Saturday, June 18, 2022

Reflections on the Ashby

 Blimey, what a difference a day makes. 30 degrees C yesterday and 15 degrees today!   Rainy too, but not as much as the met men prophesied.  Now the Ashby is a distant memory and we sit here at a damp and dismal Hawkesbury (pump engine side).  Never mind, the weather is due to improve again from tomorrow.

Now, one or two more thoughts on the Ashby canal.  What a strange little beast it is,  sometimes narrow and shallow, sometimes deeper and pretty wide.  You get the impression that they started out at the top end with good intentions making a wide, straight and deep enough canal for the coal boats and then ran out of either money, time or energy as they got further south. I wouldn't want to navigate the lower sections with a fully laden coal boat these days.  You'd never get through.

Having said all that, the good bits are extremely charming and scenic and apart from the short stint through Hinckley, it all runs through bucolic countryside.  One thing they seem to grow a lot of up there is wheat, huge swaithes of it.  Somebody will make a good killing this year as I hear grain prices are high.  When Kath used to make corn dollies, she had to seek out farmers who grew old strains of wheat in order to get straw long enough.  Today the wheat stalks seem incredibly short.  Barely a foot high from what we saw.

Occasionally we spotted old mileposts up the canal and at first we were a bit puzzled.  Here's one.

As the guide books and canalplan tell us, the Ashby is currently 22 miles long so the numbers don't add up, I thought.  Then I realised that the original canal was 30 miles long, the remaining 8 miles being closed off until the happy day someone reinstates it.

There is wildlife aplenty of course and youngster rearing is going full swing with loads of ducklings, goslings, moorhen chicks etc.  Even the electricity pylons seem to have babies.

Slow on the uptake again, it took me a while to work out the purpose of the mini pylons.  Down at the south end of the canal there are pylon lines going in all directions, presumably spreading out from the big switching station near Hawkesbury.  Inevitably I suppose, one line has to cross another, and that's where the mini pylons come in.  They allow one set of cables to pass beneath the other.  Simples.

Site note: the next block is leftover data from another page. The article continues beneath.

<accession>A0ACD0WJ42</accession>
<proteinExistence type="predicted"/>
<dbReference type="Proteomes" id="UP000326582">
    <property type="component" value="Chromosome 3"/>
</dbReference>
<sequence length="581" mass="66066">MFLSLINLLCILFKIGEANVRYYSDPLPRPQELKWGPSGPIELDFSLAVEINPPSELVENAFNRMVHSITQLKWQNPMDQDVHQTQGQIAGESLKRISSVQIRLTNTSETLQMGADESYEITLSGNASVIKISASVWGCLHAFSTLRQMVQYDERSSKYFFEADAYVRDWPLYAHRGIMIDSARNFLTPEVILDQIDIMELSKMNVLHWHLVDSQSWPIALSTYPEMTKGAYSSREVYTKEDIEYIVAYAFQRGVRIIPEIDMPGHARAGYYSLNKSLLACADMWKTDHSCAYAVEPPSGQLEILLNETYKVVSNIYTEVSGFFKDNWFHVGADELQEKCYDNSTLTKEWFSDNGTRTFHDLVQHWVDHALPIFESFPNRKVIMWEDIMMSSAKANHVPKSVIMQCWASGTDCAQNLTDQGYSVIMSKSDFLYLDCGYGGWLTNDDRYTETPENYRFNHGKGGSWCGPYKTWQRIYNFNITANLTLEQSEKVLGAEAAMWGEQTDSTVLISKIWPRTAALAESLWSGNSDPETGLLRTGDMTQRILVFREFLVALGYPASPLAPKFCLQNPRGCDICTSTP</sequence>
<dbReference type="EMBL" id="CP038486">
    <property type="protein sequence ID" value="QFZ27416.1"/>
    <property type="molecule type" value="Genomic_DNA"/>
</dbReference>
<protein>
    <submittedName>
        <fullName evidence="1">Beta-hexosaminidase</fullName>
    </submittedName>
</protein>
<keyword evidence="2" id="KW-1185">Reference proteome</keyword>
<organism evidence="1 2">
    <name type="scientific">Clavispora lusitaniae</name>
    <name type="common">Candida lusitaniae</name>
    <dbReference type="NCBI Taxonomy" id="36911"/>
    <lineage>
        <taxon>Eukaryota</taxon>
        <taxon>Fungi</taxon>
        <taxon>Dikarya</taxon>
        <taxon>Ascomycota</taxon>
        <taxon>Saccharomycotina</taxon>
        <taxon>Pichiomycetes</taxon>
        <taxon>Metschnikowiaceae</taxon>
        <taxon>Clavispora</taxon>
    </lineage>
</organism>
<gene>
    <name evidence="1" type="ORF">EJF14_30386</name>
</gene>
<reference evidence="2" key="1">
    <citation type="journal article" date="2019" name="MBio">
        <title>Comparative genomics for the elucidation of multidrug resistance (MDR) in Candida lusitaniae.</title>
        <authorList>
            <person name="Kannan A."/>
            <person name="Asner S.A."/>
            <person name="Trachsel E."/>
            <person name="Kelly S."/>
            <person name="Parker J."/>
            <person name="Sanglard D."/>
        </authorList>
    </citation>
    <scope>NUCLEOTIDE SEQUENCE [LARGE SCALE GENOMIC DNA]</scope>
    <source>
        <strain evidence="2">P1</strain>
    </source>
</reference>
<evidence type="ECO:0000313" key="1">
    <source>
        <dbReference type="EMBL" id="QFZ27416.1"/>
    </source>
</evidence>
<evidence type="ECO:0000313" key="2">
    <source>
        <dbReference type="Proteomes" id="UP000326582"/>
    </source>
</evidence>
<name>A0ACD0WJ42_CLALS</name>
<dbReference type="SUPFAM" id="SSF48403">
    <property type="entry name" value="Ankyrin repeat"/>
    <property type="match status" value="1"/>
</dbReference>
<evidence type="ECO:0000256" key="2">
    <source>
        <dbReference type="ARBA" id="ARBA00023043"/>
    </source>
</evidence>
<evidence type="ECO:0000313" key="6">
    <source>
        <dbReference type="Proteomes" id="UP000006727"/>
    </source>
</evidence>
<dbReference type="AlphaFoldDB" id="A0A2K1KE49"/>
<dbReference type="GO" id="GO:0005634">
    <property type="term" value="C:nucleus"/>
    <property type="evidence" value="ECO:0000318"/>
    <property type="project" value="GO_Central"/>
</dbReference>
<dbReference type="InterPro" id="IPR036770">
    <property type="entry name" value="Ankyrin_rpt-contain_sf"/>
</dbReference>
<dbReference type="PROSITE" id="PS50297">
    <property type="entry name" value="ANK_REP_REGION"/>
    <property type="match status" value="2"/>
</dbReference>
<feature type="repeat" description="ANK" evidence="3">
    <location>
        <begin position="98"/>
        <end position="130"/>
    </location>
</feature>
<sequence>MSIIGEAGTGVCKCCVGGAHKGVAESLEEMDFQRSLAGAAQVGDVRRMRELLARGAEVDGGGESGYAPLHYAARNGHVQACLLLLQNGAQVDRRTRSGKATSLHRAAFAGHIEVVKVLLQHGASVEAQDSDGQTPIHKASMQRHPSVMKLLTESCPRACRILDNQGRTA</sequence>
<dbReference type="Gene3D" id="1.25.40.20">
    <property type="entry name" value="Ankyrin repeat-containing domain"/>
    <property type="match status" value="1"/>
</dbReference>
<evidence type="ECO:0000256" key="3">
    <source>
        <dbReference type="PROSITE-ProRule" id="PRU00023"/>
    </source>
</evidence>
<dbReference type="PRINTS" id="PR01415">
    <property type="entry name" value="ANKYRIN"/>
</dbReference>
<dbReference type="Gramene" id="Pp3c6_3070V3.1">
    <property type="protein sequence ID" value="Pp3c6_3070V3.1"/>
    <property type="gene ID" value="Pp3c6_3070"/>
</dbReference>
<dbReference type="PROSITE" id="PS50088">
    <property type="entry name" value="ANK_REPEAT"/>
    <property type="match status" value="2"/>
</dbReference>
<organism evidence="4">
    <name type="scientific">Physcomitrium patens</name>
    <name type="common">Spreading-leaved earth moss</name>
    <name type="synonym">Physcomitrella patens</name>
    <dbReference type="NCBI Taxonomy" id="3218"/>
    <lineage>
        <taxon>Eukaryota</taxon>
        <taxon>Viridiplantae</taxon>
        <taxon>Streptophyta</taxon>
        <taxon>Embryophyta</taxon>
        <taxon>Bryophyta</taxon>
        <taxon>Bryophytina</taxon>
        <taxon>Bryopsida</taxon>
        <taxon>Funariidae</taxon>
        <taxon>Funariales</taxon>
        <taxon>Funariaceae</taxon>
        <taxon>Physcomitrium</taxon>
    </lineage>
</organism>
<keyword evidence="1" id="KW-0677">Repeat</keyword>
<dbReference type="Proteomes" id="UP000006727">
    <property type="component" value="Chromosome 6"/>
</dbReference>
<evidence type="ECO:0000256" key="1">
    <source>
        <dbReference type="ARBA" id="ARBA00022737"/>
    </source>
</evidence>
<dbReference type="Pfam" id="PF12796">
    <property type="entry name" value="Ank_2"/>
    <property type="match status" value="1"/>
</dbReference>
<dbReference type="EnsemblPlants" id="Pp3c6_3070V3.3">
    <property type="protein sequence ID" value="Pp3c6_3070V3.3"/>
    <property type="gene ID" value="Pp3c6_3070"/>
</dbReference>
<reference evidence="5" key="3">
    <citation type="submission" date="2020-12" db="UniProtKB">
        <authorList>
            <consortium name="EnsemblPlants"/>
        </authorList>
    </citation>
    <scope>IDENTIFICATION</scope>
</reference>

I did say I'd try to photograph one of the garden terrace steps then plunge precipitately towards the canal at the mobile home site near the southern end of the Ashby. I commissioned Herbie's official mobile photographer (Kath) to snap one as we pass.  Here's what she got.

How do you fancy tripping down that lot after a couple of glasses of wine?

Tonight we dine in on a farm shop steak and ale pie to warm us up.  I hope it's as nice as it looks.


Oakie said...

And complete the experience in The Greyhound, no doubt. Never missed the chance of a couple of pints in there every time I moored at Sutton Stop. I do wish it was in my neck of the woods right now. However, I make do with a pint of Harveys from Lewes most evenings in my local, where I know several people.

Marilyn, nb Waka Huia said...

Not been up the Ashby yet - possibly on our plans for next year when we get back...

The shorter wheat varieties were bred, I read, to allow two harvests per year. There is a theory that the new varieties are part of the problem re the growing amount of gluten intolerance. Would not surprise me at all.

And no complaints about the cold - it's down below 10 deg C here in Waikanae tonight!

Cheers, Marilyn